Outrage Court: Patriotism vs. Protest

September 13, 2016 - Danielle Weisberg & Carly Zakin 09/13/2016 Views: 17,829

The Best F#@king News Team tries to determine whether NFL player Colin Kaepernick is unpatriotic for using the national anthem to protest racism. (4:16)

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athletes'national anthem protests

have stoked passionate argumentson both sides.

And there's really only oneplace to resolve this issue--

in Outrage Court.

ANNOUNCER: When a small controversy

sparks an Internet firestorm, it's up to Judge Roy

to sort the justified from the just straight trippin'.

It all happens now on...

Today on Outrage Court,

patriotism versus protest.

Jordan Klepper thinks athlete protests

during the national anthem are vile and un-American.

Desi Lydic thinks protests are patriotic

and that Jordan is being a little bitch.

-Hey.-It's true.

BAILIFF: All rise forthe Honorable Judge Roy Wood Jr.

Yeah. You better standin m courtroom.

Ain't none of the Kaepernick(bleep) going on in here.

Be seated. Jordan,what's your opening statement?

Thank you, Your Honor.

Ladies and gentlemenof the court,

take a look at this... flag.

Now, this sacred flag represents

the countless brave Americans

who put themselves in harm's way

to protect everythingwe hold dear--

liberty, opportunity,

the free subthat comes with the purchase

of nine other free subs.

The only thing America asksof you in return

is that you rise up offyour fat, pampered American ass

when they raise that flagfor the national anthem.

As long as you're standing andyour hand is over your heart...

(chuckles) you can thinkabout whatever you want.

Like for me, I like to come upwith ways to fake my own death.

You see, my marriageis kind of crumbling,

-and no matter what I do...-All right, all right,

all right, all right,we've heard enough of that.

Too much? All right.

Desi, your opening statements,please.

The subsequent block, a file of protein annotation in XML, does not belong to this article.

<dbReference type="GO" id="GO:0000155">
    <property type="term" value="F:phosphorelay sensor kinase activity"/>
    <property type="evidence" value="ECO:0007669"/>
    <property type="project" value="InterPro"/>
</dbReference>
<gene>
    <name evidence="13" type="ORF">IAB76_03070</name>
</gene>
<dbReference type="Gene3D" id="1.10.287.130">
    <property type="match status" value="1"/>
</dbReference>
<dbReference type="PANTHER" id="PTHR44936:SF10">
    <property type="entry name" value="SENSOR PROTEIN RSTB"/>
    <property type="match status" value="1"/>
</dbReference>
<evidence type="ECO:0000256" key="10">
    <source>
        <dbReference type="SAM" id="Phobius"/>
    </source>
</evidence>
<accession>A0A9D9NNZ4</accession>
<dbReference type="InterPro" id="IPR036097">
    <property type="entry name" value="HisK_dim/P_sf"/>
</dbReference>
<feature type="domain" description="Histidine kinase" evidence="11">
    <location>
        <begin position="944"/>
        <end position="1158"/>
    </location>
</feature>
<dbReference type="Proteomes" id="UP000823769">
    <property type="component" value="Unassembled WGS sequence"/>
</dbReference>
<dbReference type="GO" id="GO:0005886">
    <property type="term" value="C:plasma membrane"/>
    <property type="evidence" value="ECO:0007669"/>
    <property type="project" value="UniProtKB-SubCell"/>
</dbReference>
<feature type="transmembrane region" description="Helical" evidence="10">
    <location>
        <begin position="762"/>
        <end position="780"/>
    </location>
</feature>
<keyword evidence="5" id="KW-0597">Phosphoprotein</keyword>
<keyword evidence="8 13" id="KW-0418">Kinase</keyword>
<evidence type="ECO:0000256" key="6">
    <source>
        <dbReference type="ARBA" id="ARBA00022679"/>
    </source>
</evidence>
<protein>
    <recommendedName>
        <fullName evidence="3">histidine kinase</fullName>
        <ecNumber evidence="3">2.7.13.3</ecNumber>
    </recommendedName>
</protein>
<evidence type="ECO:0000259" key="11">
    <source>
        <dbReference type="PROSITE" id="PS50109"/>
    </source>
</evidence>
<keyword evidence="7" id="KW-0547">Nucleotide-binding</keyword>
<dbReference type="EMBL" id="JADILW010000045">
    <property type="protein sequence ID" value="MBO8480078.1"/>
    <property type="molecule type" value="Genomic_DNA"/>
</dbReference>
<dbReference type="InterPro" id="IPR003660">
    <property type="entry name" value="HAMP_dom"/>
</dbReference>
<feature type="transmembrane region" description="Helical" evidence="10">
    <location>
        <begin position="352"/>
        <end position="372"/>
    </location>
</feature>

Your Honor, my colleaguewould like you to believe

that the flag standsfor all the values

that make America great.

But in reality, the flagrepresents the 50 states

and 13 colonies,and any symbolism beyond that

is sort of up to you.

For some,it's the bravery of our troops.

For others,it's a criminal justice system

that discriminatesagainst black people.

For me, well, when I watchthat flag waving in the wind,

I'm reminded of a flag bikiniI was forced to wear

-in a Nelly video in '02.-That was a good video.

Hey. I'm all for protest--

but there's a right wayand a wrong way to do it.

Okay, Your Honor, I'd like tohear my colleague's "right way"

of protesting,like, uh, marching?

No way. Clogs up traffic.Pain in the ass.

-Okay, how about a boycott?-Oh, sure,

punish the small businessmanwho's just trying

-to feed his family.-How about a hashtag?

Uh, clogs up your Twitter feed.

Also, do you think hashtagsgrow on trees?

'Cause they don't. Fruit does.

And twigs.

Or... limbs, leaves,

-acorns...-We know what grows on trees.

Do we, Your Honor?All I'm saying is

why do athletes haveto bring politics into sport?

Uh, I think because we starteddoing the national anthem

-at every sporting event.-Oh, that's when it happened?

-Yeah, I think that'swhen it happened. -Oh, oh,

-that's awfully convenient.-WOOD: Order! Order!

Siri, order mesome popcorn shrimp

and a baked potato.

SIRI: I think you said, "Findingredients with tomatoes."

-(sighs) -Okay,you know what's un-American?

Is condemning someone forprotesting the national anthem.

-Are you calling me un-American?-Yeah.

Because I'mmore American than you.

I once had a threesomewith a hot dog and a bald eagle

in the backof a Ford pickup truck.

Jordan, you have no idea whatit's like to be a minority.

No offense,but you're a white dude--

you got privilegecoming out your ass.

You can do whatever you want,when you want,

without any consequences.

Even right nowin this courtroom,

you're getting a pedicurefrom an old Asian lady.

Technically,it still is sandal season.

All right, I'm ready to rule.

Jordan is right.To millions of people,

the flag and the anthemare sacred,

and for anyone to protest itis beyond disrespectful.

But Kaepernickand these other athletes

feel like they'rebeyond disrespected

by a biased legal system.

So here's my decision.

We're just not gonna playthe national anthem

at sporting events anymore.

It's done. We'll save itfor special occasions,

like quinceañeras,

or when your homeboygets released from prison.

And at the beginningof every football game,

we'll play "Hey Ya!"

-♪ -It's fun, it's catchy,

and it unites usunder one message--

to shake it likea Polaroid picture.

Boy, that Andre 3000'ssomething else.

Now, if you'll excuse me,I got some walnuts to crack.